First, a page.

Things To Do

Whit's "Hand It Over" Hands Viewers a Glance at the Band's Future

Whit Photo by Belicia Luevano, courtesy of Mad Whitaker

Mad Whitaker sounds almost unreasonably comfortable discussing crippling creative blocks, the ingrown fear that stifles life goals and the grit required to take an unflinching look at one’s self in order to grow. Whitaker’s no self-help guru, but she is the creative force behind the pop-prog-art rock band Whit. The Houston-born, Austin-based group’s newest music focuses on these themes and fans can get a first listen and glimpse of Whit’s new music this week at a single/video release at Red Dwarf HTX.

Whitaker is also guitarist for the patriarchy-smashing garage punk outfit, Sailor Poon. While on that band’s last tour, she read The War of Art, the 2002 non-fiction tome about knocking down creative barriers. Some of the book’s notions reflected the work she and her Whit bandmates Mason Hankamer, Paul Pinon and Juliana Silveira were doing for their approaching album.

“It really helped solidify or encapsulate a lot of this work I’ve been doing with my Whit songs because what I’ve been fighting and facing is my own enemy, the enemy within, or what the book calls ‘the resistance,’ and it wants to keep you from doing work for you to serve your purpose and it wants to kill you,” Whitaker said. “It knows you really well and it knows when you’re weak and it knows all of your fears and even talking to you right now, working on this release – I’m really fucking scared. Something that this book talks about is if you’re scared but you’re getting closer to what you want, then that’s the best navigator. That means you’re doing the right thing. Your fear is the enemy’s weapon, but it’s also a great compass.”

Whitaker is convinced she’s on the right path and she’s eager to guide others in this direction through her music. So, the band is breaking the first single from the upcoming album this week. The song is titled “Hand It Over,” and the single and its video are both slated to drop near the end of the release event, which includes multimedia experimental artist T Lavois Thiebaud and a special ensemble set from Darwin’s Finches.

Whitaker shared a sneak preview of the video, which was directed by Austin artist MJ Haha, with the Houston Press.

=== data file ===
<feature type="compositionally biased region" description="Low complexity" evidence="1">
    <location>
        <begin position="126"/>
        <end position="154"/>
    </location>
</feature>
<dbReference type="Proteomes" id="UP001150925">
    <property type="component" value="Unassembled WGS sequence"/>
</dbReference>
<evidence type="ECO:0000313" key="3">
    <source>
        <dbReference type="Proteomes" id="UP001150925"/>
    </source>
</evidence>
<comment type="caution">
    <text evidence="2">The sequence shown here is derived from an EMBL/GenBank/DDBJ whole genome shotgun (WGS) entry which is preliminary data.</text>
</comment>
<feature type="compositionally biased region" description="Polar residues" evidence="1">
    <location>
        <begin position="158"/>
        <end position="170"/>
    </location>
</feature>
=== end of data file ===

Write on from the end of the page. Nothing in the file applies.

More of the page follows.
“So, I’ve been playing the single “Hand It Over” live for a while because we’re working on our record right now, so I wanted to give a sleeper track or a little sneak peek to what’s to come with the rest of the record,” Whitaker said. “We’re kind of going with a poppier one first.

“It’s a song that I wrote on a porch of somebody else’s house. I was just kind of feeling alone in a crowded room, like literally, you know? Just kind of seen and not heard - maybe even seen. I just grabbed somebody else’s guitar and started entertaining myself with this song. It’s kind of also about wanting what you can’t have and waiting. You can’t make people do things that you want them to do. I guess that’s the place I was coming from.”

“I had this vision for the video, Brady Bunch style with the nine frames, white background and it was all hands choreography – shaking hands, playing instruments, etcetera – and MJ is the one that actually shot it and directed it and made all the props for it and did a really thorough job. I’m so pleased with the way it looks because it looks exactly how it looked in my brain. I feel like it’s the goal for the art to come out to be what the vision is initially, you know? I feel like she did a really superb job of doing that.”

Austin music veteran Jim Campo produced and engineered the track. He and Whitaker have been working on the new Whit music, the follow-up to the five year-old band’s acclaimed 2017 release Wait, What?, at his Austin studio.

“He’s really helped to bring these songs into their truest form and I’m really pleased, I’m really grateful, I’m really happy,” she said. "I've been working on this for like a year, year and a half.”

Whitaker said they hope to release a second video and the as-yet-unnamed album by the fall. The album may be a work in progress with no dedicated title yet, but Whitaker clearly knows its theme.

“A lot of these songs are coming from a place where I kind of had to start over with myself and look at myself more honestly in the mirror and look at the world as a mirror as well,” Whitaker explained. “So it’s really about building one’s self from the ground up again and re-wiring the brain and learning how to be your own best friend and how to talk to yourself and how to be real with yourself at the same time. I feel like that’s a really hard balance.”

“I feel like that’s where I am, so that’s where all of these songs have come from. I’m really grateful for where I am now because I feel like I’m a lot stronger from the very broken place I was when I wrote all of these songs. Some of them are deep, some of them I hope make you cry, and some of them, I want them to empower you.”

Whit shares “Hand It Over,” the first single and video release from its upcoming album, 8 p.m. Thursday, March 5 at Red Dwarf HTX, 1011 McGowen. With T Lavois Thiebaud and Darwin’s Finches. $5. 
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Jesse’s been writing for the Houston Press since 2013. His work has appeared elsewhere, notably on the desk of the English teacher of his high school girlfriend, Tish. The teacher recognized Jesse’s writing and gave Tish a failing grade for the essay. Tish and Jesse celebrated their 33rd anniversary as a couple in October.